Cara Bradley

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As the Research & Scholarship Librarian at the University of Regina, Cara Bradley’s primary responsibility is to support graduate students and faculty researchers. She is also an active researcher, with interests in information literacy in the disciplines, the scholarship of teaching and learning, and scholarly communication. She has presented at conferences across Canada, the U.S. and the U.K., and published peer-reviewed journal articles on these topics. In 2014, she received the Canadian Library Association’s Robert H. Blackburn Distinguished Paper Award. She is also the author of a book, Plagiarism Education and Prevention: A Subject-Driven, Case-Based Approach (Chandos, 2011), and is co-editor of the book The Grounded Instruction Librarian: Participating in the Scholarship of Teaching and Learning, which will be published by the Association of College and Research Libraries in 2019.


Recent Submissions

Now showing 1 - 12 of 12
  • ItemOpen Access
    Academic Librarians, Open Access, and the Ethics of Care
    (University of Regina, Dr. John Archer Library, 2021)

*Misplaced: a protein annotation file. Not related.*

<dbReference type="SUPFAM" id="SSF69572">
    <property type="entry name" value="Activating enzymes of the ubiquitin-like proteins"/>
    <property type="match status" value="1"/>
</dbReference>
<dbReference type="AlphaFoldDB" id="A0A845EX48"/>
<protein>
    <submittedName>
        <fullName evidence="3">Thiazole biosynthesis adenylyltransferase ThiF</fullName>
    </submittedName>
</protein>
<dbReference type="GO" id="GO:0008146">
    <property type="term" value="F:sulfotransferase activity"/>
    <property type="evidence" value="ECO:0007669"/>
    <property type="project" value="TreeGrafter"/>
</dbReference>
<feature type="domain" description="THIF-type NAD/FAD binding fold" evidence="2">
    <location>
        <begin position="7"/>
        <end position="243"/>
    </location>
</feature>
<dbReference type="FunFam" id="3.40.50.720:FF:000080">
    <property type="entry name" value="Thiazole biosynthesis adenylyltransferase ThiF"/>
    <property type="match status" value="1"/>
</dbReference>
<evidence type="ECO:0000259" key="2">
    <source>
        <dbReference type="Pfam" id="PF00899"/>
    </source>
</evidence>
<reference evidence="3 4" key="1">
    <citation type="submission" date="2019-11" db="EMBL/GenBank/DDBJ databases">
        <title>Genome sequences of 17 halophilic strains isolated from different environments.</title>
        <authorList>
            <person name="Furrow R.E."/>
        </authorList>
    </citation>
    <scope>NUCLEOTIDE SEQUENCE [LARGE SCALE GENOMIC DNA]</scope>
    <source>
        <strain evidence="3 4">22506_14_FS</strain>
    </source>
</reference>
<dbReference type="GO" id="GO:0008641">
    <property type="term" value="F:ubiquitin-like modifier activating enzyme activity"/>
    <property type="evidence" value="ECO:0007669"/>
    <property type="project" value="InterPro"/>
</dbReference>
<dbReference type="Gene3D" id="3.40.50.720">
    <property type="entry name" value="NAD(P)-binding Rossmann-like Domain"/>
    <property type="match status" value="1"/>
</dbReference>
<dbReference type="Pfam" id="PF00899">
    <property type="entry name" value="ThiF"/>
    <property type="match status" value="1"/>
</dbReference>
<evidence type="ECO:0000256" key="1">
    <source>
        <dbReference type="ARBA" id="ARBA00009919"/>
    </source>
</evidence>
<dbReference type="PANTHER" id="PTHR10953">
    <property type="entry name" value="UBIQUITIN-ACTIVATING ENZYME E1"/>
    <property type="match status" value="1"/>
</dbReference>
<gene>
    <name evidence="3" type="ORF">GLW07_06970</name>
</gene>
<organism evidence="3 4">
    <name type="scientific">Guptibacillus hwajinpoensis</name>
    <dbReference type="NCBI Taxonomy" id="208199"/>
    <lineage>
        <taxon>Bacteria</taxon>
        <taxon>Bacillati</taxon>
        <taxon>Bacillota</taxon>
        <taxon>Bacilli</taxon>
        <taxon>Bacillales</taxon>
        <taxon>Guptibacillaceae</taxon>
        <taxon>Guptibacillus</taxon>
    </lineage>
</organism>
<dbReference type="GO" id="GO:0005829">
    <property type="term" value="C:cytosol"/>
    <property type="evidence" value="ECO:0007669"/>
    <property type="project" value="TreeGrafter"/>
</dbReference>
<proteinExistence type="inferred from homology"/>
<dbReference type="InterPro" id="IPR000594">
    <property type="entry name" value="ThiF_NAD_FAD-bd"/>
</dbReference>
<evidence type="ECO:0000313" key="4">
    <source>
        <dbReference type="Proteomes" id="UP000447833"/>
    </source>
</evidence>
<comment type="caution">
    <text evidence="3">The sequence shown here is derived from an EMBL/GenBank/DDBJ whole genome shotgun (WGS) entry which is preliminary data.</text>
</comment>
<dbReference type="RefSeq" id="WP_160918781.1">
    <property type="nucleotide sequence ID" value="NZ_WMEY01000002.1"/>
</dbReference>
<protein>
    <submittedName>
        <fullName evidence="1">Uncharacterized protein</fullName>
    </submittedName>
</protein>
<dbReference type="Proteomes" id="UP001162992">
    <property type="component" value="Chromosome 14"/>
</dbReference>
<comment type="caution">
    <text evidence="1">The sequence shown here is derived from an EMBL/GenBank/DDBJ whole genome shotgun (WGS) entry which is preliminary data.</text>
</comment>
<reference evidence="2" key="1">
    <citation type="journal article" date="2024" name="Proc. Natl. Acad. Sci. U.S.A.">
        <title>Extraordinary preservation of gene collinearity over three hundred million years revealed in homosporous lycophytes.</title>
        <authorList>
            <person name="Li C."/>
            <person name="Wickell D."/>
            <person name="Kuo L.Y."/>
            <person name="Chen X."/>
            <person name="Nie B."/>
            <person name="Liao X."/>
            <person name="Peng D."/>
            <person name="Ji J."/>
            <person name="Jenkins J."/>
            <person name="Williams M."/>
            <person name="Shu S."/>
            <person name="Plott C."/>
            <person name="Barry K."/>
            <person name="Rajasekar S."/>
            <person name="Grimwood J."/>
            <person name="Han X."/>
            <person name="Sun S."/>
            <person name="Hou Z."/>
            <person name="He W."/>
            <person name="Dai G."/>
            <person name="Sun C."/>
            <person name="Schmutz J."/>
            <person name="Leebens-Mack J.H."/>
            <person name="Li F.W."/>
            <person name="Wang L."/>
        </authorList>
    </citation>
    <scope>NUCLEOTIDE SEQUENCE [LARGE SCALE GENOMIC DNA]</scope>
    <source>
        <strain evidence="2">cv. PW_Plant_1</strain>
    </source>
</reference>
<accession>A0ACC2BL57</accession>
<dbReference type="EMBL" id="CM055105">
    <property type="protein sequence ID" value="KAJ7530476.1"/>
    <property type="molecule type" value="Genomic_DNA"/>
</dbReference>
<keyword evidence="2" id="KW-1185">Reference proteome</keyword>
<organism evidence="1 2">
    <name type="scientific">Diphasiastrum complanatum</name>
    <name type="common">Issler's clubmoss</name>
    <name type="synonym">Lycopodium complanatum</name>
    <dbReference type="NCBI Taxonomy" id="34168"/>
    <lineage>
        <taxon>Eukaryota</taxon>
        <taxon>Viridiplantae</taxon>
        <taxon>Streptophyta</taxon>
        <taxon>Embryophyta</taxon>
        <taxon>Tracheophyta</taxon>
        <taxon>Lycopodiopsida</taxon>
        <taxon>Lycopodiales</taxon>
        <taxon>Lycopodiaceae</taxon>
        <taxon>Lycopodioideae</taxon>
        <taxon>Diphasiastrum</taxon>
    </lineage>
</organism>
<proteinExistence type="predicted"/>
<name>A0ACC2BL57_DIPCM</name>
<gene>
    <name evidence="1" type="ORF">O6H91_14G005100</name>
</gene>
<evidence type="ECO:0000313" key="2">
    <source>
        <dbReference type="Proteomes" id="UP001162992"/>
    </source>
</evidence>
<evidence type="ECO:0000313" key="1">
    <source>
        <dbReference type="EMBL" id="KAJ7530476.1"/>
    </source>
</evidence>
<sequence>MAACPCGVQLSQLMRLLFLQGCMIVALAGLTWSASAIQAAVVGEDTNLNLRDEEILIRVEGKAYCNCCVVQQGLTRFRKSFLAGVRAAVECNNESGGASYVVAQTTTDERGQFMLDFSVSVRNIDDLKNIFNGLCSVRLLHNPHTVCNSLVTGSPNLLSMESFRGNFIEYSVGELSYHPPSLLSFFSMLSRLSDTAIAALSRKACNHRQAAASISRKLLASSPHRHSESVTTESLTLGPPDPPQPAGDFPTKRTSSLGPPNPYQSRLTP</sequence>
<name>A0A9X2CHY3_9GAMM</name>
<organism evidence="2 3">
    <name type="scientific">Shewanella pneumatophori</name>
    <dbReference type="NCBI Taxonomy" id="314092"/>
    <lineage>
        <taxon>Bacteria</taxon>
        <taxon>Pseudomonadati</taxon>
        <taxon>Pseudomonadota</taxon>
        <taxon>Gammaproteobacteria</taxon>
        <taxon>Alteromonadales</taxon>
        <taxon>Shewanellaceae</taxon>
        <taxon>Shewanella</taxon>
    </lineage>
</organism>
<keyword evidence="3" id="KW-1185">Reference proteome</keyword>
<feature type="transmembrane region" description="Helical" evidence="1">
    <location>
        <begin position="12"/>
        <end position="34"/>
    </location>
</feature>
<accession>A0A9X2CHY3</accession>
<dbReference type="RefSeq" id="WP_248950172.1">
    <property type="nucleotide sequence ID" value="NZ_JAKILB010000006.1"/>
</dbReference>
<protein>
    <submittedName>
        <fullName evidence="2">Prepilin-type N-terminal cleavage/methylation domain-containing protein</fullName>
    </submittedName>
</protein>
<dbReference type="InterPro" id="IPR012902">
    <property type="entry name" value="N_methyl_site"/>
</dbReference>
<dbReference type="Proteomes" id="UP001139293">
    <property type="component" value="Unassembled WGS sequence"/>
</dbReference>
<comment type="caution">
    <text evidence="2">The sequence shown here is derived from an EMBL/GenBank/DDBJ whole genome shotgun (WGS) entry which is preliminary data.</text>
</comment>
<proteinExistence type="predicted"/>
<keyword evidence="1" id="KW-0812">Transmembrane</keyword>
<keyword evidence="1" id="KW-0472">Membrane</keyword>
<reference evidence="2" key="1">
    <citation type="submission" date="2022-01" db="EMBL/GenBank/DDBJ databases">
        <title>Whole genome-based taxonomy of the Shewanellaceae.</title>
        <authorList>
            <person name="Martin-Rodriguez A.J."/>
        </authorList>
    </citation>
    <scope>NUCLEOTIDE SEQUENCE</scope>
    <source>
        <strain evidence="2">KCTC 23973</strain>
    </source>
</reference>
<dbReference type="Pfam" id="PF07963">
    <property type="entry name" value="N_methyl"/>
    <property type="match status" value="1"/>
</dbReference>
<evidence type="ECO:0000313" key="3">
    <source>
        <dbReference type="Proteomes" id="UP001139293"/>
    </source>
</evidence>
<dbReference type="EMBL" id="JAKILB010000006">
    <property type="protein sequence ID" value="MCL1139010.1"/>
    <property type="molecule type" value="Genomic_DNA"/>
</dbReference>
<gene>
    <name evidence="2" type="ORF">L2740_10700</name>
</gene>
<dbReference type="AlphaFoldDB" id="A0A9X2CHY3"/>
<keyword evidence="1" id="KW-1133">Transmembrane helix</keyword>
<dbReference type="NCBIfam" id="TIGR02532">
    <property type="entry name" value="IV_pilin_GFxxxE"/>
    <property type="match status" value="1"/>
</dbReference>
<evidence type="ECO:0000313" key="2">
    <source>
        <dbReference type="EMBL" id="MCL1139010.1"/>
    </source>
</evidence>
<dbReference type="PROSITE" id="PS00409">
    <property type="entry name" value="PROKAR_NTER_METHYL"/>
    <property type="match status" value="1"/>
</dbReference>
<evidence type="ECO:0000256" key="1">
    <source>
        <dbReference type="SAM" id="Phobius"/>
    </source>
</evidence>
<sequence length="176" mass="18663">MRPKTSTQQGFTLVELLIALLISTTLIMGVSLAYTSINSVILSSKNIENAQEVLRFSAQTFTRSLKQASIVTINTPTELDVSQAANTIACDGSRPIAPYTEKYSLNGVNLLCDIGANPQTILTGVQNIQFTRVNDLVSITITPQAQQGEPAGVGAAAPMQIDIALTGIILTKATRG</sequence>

This paper explores the value of applying the ethics of care to scholarly communications work, particularly that of open-access (OA) librarians. The ethics of care is a feminist philosophical perspective that sees in the personal a new way to approach other facets of life, including the political and the professional. Care, in this context, is broadly construed as “a species of activity that includes everything we do to maintain, contain, and repair our ‘world’ so that we can live in it as well as possible” (Fisher & Tronto, 1990, p. 40). Joan Tronto outlined four elements of care: attentiveness, responsibility, competence, and responsiveness, and highlighted the value of care beyond the domestic sphere (1993). The ethics of care values care and relationships as instructive ways of framing and examining work, and has been applied in diverse disciplines, including education, nursing, social work, and even business. Several LIS professionals have considered the ethics of care in the context of library technologies (Henry, 2016) and digital humanities (Dohe, 2019), among others. The ethics of care can also provide inspiration for OA librarians as we think about the scope and nature of our work. What could open access librarians learn from the ethics of care? How might our practice change or evolve with the ethics of care as an underpinning philosophy? Who do we include in our circle of care while we undertake our work? The ethics of care provides a more expansive way to think about OA librarianship.